25 YEARS AGO
Shetland Islands Council’s bid for the Hayfield Hotel has been successful. As The Shetland Times went to press yesterday the receivers confirmed that the council’s £301,000 offer for the hotel had been conditionally accepted and the legal details were being finalised.
Earlier this week a petition was sent to the SIC from staff at the hotel protesting about the council’s decision to buy it. Thirty-five staff, the majority of them part-timers, urged the council to negotiate with the present Hayfield management “in an attempt to reach a conclusion that will be satisfactory to both parties and secure our employment for the future”. The petition was also signed by 925 customers of the hotel.
Hayfield Hotel is being sold to the council as a going concern, and despite public announcements it is clear from discussions between councillors and officials that the site will be used to provide council offices.
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Eirik Bloodaxe must not only have been a favourite son of Norway’s greatest king, Harald Harfagr, he appears to have had some influence on the Viking weather God too. For Jarl Peter Malcolmson’s Up-Helly-A’ on Tuesday was blessed with as near perfect weather as one could hope for.
From a dismal start at 6.15 in the morning when a band of hardy souls erected the Bill at the Market Cross the weather improved through the day allowing the huge crowd the rare opportunity of watching the fire festival come to its climax without getting soaked or too cold.
50 YEARS AGO
A week ago hardly anyone could have imagined Up-Helly-A’ being celebrated in the most perfect weather conditions. The wind was howling and the snow was falling thick and fast. But the weekend brought a tremendous change, and Tuesday was a glorious day. Blue skies, bright sunshine, little wind – and even when darkness fell it remained quite mild, dry, and windless.
In fact, the only possible grumble that could be voiced was that the lack of wind tended to dim the torches – just another five m.p.h. breeze would have made all the difference.
Was the festival as successful as its predecessors? Quite definitely. In fact, people who have witnessed many processions declared that this year’s could rank with many in the past. The squads were well mixed, many in bright garb, and the effect, particularly on those viewing it for the first time, was terrific.
One grouse here again – the singing was still very poor, with a seeming lack of enthusiasm. Perhaps this is something for the Up-Helly-A’ committee to consider before next year, for some guizers complain they cannot hear the band when they are a long way away, and there was an additional complication this year when the pipe band played at the same time as the brass band during part of the turning movement! Whether it is possible to have a loudspeaker system in operation during the turning movement is a matter for consideration.
It will be recalled that two years ago Maloy, in Norway, declared a friendship link with Lerwick, and last summer the district sent a model of a Viking longship in silver to the Town Council.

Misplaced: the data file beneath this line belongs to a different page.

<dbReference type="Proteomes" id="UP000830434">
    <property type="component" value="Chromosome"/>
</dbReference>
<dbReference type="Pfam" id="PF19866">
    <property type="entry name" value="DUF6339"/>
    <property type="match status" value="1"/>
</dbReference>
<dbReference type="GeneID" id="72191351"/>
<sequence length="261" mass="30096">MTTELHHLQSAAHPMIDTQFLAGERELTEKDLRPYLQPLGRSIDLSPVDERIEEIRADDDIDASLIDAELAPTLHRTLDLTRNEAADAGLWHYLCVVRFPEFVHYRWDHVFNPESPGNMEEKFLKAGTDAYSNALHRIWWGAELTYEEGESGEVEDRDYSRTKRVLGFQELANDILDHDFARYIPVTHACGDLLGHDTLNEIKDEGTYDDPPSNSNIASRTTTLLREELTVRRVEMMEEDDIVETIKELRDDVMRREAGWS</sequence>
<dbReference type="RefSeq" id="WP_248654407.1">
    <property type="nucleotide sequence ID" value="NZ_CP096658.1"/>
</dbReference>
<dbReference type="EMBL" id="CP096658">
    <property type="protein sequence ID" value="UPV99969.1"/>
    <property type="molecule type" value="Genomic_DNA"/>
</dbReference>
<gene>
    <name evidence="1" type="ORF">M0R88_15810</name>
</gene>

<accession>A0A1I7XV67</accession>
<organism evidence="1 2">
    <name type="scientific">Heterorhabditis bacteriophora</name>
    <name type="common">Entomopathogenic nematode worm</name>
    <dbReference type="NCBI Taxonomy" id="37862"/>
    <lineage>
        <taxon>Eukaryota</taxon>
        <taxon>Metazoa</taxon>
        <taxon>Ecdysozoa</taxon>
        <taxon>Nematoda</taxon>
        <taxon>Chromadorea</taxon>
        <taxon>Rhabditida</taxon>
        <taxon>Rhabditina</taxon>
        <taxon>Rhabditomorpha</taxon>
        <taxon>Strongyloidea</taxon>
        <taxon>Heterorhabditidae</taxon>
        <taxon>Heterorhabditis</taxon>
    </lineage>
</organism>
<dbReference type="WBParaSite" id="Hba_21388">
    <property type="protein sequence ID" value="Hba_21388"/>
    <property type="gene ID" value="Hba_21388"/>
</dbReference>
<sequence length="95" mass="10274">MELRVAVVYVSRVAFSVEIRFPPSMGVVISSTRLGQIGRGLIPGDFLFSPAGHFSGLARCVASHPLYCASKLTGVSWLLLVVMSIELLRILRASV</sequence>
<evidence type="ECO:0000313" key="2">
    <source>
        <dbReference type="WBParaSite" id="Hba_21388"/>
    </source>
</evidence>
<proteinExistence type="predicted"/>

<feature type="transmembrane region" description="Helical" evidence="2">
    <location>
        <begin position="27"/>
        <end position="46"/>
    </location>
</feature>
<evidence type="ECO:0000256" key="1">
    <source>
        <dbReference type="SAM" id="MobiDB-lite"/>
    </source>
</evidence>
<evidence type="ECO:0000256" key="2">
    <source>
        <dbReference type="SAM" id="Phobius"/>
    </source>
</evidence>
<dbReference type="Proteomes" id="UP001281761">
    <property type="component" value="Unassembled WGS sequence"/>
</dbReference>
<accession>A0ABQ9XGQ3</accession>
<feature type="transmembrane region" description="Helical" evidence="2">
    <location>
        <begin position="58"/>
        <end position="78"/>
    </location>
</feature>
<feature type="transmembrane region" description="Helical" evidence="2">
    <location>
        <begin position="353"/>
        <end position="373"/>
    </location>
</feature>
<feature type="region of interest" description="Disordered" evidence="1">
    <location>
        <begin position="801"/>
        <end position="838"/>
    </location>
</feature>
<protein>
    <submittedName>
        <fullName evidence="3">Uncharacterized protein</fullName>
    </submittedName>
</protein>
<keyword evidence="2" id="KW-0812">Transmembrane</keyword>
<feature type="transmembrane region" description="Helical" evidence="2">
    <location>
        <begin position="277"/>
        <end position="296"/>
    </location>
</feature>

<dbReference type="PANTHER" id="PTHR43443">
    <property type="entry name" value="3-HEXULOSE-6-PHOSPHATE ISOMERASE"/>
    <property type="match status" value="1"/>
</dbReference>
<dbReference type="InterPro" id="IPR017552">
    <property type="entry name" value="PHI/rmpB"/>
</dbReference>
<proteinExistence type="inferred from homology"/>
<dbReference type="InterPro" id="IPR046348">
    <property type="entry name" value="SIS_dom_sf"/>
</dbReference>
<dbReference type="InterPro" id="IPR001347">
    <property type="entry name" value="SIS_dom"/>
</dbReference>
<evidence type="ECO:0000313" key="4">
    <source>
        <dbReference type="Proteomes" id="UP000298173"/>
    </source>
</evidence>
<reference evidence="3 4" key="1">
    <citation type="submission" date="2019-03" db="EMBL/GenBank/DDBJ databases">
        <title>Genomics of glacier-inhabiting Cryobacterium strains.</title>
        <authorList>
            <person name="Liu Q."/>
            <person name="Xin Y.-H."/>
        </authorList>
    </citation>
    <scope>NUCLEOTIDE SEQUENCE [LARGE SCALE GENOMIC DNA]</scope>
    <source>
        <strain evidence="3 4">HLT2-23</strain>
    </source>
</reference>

When he accepted the longship, Provost W. K. Conochie remarked that it would be a good thing if the Guizer Jarl and his squad would visit the Town Hall sometime during the festival to drink a toast to their Norwegian friends.
The result was that the Jarl’s squad marched straight from the burning site to the Town Hall to pay the first-ever courtesy visit on the town’s civic chief.
It was hoped that some Russians would be present to see the torchlight procession, because one of the Russian water tankers was due at the port at seven o’clock. Unfortunately, she was delayed and did not arrive until 10.30 on Tuesday night. None of the crew came ashore, but several guizers went on board.
A New Zealander of Shetland descent was having a grand night in the Masonic Hall. She was Miss Nan Anderson, whose parents were Thomas Anderson, Hillswick, and Charlotte Moncrieff, North Roe, who emigrated to New Zealand in 1922.
In the Queen’s Hotel a most interested spectator of the jollifications was an American, Miss Elizabeth Mitchell, who is living temporarily in Dublin while doing research for a Ph.D. degree. She is very interested in the Danish survivals and the Celtic mixtures, and she thinks Up-Helly-A’ is one of the most out outstanding festivals of its kind. She hopes to return next year – and would like to bring with her the mumming judge, Mr Michael Flynn, from Kilmore.
100 YEARS AGO
Sir. – You have referred recently to the manufacture of cloth and paper from the fibre of peat. Today, I have come across something still more wonderful in the columns of a scientific journal, namely the abstraction of alcohol from peat.
Mr Reynaud, a French chemist, has obtained from one ton of peat 43 gallons alcohol at a cost of 5d. per gallon, also 66 lb. of ammonium sulphate as a by-product.
He says, “any variety of sugar or starch will yield alcohol under the action of suitable ferments. It may even be made from cellulose, the basis of all vegetable fibre. This substance is allied in ultimate composition with the carbo-hydrates, starch and sugar.
“And when cellulose is treated with strong acids, or alkalis, it is converted into grape sugar. Hence it is obvious that the vegetable fibre of peat can be converted into sugar, and ultimately by fermentation into alcohol. The peat fibre is first hydrated, and then treated with sulphuric acid. By this means it is changed into a soluble carbo-hydrate, a sort of grape sugar. This is then fermented by a special kind of yeast, and yields alcohol.”
YOUR “1920” CORRESPONDENT